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The Iowa special agent who complained about Gov. Terry Branstad's (R) speeding vehicle was fired Wednesday.
Former Iowa Division of Criminal Investigation agent Larry Hedlund told the Des Moines Register that he's "been treated like a criminal" after he was the subject of a two-and-a-half-month investigation by the state. The investigation was launched after April 26, when Hedlund called a state dispatcher to have state troopers stop a Chevy Tahoe that he thought was going "a hard 90." The vehicle, which was later clocked at 84 mph, was ultimately recognized as the governor's vehicle, identified as "Car 1," that was being driven by another trooper. It was given a pass by the responding trooper.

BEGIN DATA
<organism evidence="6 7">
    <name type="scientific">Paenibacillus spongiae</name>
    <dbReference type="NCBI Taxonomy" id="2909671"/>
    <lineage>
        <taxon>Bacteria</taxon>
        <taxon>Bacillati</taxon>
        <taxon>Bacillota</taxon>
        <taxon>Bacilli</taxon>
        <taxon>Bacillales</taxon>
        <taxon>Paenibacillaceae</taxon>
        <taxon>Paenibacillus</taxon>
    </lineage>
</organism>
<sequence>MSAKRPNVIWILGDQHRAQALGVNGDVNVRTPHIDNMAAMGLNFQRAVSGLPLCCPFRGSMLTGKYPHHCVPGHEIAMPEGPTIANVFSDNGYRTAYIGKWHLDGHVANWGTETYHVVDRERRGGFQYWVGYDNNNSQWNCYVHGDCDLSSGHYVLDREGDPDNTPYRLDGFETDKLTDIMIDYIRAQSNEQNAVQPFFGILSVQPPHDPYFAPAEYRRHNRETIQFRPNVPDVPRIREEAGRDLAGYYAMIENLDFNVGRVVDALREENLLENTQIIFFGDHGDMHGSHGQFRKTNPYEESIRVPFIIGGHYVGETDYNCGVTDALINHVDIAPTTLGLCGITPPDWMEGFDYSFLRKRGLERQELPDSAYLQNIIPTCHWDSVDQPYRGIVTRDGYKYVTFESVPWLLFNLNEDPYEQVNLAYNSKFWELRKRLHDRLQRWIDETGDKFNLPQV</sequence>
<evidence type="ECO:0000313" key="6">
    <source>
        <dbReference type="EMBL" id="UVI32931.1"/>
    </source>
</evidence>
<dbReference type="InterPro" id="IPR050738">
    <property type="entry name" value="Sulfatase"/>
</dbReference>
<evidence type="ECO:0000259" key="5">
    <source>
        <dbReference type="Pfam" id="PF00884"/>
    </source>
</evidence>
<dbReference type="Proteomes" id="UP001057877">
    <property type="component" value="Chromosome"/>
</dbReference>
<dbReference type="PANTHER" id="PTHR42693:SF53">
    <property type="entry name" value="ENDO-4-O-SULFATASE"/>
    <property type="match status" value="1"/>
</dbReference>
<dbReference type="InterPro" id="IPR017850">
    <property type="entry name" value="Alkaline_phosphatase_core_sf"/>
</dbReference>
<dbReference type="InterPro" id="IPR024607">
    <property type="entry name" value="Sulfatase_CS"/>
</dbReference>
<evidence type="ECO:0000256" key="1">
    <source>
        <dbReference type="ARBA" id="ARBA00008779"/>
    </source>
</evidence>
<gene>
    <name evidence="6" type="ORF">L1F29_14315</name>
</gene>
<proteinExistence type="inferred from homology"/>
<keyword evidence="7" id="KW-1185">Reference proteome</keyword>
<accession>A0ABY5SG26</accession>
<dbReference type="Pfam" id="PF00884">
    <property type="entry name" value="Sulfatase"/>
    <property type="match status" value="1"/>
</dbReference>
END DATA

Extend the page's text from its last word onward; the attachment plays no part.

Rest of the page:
On April 29, Hedlund contacted DCI Director Charis Paulson to complain. The next day, Hedlund said two assistant DCI directors and an Iowa State Patrol trooper came to his home to tell him he was relieved of duty.
Lt. Robert Hansen, a spokesman for the Iowa Department of Public Safety, claimed that “work rule violations” were on record against Hedlund prior to the April 26 incident. In a press release, the department indicated that disciplinary action ultimately resulted from the state's investigation into Hedlund's actions and insisted that he "did not receive discipline as a result of his complaint of the speeding state vehicle.
"The best analogy I can give you is that they investigated me like I was a murderer, and in the process they murdered my career," Hedlund told the Register. He intends to sue the state.